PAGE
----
posted Apr 8, 2017, 11:02 AM by Emily Tai   [ updated May 2, 2017, 5:28 PM by CUNY UFS ]

By Emily Tai


Among the many advantages of online education have been the arguments that it substitutes customized, individual learning for the old-fashioned college lecture—the apparent dinosaur of college and university teaching.

Some educational research has argued that College lectures are unfair. The structure and delivery of a lecture is less effective, it is asserted, than active-learning strategies—especially for minority, female and first-generation college students. A 2010 study conducted at Columbia Teachers College nevertheless showed that first-generation college students with less preparation didn’t necessarily do any better in online courses—and that students who were already doing poorly might even fall still further behind in an online class.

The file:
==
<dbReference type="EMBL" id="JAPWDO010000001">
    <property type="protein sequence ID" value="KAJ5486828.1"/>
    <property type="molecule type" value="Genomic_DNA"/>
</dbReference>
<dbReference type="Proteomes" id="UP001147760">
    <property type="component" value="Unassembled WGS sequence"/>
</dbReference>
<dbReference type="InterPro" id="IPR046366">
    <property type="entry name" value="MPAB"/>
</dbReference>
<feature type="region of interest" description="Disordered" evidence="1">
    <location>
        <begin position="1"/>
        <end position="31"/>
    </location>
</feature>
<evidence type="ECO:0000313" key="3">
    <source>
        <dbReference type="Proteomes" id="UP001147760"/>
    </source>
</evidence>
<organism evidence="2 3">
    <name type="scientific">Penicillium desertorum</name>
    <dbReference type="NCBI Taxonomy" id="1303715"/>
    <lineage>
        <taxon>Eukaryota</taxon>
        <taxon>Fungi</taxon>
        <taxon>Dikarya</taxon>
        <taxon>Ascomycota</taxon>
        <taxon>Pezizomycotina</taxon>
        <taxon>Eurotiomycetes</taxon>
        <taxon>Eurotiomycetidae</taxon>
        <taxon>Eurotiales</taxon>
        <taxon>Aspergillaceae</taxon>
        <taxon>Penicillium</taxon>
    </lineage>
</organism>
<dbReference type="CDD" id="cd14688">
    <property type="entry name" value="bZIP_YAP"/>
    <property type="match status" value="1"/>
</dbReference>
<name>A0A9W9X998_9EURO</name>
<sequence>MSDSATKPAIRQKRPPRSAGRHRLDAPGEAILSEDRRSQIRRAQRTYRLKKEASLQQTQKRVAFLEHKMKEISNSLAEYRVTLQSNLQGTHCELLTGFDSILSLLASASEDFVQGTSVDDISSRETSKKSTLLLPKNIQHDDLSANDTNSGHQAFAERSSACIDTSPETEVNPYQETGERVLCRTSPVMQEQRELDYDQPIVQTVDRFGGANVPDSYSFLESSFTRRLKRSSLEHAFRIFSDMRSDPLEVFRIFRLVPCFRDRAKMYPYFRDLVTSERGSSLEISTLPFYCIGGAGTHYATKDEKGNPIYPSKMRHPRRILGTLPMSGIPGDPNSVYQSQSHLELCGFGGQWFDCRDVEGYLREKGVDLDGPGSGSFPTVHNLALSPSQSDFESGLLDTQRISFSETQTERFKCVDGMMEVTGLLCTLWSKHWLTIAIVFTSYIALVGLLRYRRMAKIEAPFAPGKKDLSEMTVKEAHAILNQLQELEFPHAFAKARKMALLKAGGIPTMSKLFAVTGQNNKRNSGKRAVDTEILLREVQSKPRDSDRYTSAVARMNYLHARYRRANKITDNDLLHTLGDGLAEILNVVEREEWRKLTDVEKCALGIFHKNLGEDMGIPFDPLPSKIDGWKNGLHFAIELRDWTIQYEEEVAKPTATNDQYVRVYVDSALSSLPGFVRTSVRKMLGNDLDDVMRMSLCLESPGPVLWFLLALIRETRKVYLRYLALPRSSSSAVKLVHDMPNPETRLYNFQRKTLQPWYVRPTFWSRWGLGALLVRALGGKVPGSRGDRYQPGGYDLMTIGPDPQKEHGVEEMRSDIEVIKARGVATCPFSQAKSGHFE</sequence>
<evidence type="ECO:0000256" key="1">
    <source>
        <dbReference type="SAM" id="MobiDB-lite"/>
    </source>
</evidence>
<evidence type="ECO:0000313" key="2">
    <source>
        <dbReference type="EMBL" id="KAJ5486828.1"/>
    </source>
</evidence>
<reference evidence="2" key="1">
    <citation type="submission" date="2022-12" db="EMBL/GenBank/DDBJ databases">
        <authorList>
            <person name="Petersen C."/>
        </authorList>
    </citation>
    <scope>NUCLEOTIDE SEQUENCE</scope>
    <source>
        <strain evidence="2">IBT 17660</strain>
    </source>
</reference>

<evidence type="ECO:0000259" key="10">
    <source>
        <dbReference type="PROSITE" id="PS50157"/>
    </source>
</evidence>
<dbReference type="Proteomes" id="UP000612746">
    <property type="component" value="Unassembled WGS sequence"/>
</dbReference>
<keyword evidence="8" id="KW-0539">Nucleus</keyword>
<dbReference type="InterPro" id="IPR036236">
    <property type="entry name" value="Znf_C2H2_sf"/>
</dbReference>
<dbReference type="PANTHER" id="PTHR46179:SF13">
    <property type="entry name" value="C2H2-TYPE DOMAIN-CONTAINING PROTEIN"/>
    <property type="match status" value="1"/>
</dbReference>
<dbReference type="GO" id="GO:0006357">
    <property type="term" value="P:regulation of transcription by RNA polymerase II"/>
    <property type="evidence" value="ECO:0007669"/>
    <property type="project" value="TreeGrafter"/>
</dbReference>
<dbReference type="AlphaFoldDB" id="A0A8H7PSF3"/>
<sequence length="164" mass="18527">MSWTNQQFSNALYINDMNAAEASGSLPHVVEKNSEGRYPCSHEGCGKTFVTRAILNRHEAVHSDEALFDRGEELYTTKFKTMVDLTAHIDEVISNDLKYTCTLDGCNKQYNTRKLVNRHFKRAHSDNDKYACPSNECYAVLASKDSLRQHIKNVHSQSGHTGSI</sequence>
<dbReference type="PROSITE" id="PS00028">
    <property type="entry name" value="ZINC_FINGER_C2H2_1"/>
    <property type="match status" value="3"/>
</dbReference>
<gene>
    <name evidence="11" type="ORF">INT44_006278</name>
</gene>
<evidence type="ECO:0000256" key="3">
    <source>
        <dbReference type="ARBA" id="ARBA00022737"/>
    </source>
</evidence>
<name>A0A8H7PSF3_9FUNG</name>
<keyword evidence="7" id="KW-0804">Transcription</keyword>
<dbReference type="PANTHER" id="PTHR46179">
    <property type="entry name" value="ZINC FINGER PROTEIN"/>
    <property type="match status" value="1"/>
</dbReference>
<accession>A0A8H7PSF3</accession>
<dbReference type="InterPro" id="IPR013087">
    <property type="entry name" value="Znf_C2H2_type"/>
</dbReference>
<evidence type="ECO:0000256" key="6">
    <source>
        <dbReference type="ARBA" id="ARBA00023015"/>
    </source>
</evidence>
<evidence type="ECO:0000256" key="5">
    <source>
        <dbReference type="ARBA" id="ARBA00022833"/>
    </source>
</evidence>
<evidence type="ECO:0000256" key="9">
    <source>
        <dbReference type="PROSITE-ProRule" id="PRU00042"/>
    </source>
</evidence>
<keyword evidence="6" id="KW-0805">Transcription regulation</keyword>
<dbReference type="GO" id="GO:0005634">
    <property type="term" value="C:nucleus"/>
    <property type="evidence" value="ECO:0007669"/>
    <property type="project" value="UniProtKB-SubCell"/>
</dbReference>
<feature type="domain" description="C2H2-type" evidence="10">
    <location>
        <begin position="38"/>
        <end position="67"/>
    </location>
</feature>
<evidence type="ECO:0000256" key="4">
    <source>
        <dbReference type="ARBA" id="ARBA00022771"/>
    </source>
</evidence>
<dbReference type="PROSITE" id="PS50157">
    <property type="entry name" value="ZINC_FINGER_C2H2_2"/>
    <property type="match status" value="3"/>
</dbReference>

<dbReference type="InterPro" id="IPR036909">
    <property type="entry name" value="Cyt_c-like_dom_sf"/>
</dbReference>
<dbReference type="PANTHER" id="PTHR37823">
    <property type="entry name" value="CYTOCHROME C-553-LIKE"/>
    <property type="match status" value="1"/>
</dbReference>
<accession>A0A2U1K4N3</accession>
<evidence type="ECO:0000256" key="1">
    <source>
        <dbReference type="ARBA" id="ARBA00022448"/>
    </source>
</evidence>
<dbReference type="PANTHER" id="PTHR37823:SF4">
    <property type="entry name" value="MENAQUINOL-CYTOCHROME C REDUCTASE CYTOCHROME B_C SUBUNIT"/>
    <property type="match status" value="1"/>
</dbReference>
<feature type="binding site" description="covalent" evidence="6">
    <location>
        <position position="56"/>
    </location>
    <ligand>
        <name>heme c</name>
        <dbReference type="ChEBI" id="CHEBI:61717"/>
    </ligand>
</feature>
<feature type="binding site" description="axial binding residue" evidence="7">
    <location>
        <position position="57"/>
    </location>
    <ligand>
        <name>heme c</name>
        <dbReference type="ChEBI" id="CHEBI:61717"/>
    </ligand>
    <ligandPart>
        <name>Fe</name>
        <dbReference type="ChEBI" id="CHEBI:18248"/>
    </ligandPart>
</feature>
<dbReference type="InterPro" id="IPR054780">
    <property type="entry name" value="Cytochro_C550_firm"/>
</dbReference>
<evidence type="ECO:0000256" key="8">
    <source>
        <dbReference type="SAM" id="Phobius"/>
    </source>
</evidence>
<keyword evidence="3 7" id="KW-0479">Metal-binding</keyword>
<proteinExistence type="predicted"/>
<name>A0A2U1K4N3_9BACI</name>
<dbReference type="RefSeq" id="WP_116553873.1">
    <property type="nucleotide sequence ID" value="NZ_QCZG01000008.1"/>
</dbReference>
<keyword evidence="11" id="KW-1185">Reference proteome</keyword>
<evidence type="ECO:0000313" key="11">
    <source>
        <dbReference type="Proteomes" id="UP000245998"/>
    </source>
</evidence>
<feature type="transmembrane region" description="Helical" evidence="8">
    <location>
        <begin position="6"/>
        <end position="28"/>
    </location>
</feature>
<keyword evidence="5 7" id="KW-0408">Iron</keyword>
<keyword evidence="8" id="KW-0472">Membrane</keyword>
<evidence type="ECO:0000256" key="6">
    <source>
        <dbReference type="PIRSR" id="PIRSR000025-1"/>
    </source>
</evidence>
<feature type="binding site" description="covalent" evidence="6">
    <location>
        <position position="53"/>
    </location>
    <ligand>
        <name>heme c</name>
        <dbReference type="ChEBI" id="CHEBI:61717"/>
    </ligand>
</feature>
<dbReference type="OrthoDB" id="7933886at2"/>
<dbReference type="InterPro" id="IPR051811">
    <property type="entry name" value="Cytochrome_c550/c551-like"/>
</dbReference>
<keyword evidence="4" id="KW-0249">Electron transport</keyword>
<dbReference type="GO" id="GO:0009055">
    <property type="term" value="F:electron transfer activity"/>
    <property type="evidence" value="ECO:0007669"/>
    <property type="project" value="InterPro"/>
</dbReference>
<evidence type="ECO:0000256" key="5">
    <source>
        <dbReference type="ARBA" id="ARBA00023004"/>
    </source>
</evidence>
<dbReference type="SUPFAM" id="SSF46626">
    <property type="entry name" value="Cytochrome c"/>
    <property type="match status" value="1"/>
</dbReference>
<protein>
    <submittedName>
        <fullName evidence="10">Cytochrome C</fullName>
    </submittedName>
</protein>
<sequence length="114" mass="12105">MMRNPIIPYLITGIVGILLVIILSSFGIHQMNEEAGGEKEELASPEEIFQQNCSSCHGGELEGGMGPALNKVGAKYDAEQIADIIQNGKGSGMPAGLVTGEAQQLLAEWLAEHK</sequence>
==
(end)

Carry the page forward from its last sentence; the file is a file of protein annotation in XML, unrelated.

Defending the College Lecture


Notwithstanding its shortcomings, several academics have advocated for the continuing value of the college lecture. Alex Small, a Physicist at the University of Pomona, has argued that an effective lecture/discussion session models expert problem-solving. Miya Tokumitsu, an art historian at the University of Melbourne, recently argued that lectures teach students how to listen in public settings, reaffirming civic engagement skills. A good lecture moreover requires skills in public-speaking—skills some academics might lack, but that many also hone, and model, for students in a lecture-oriented classroom.

Lecture And Discussion?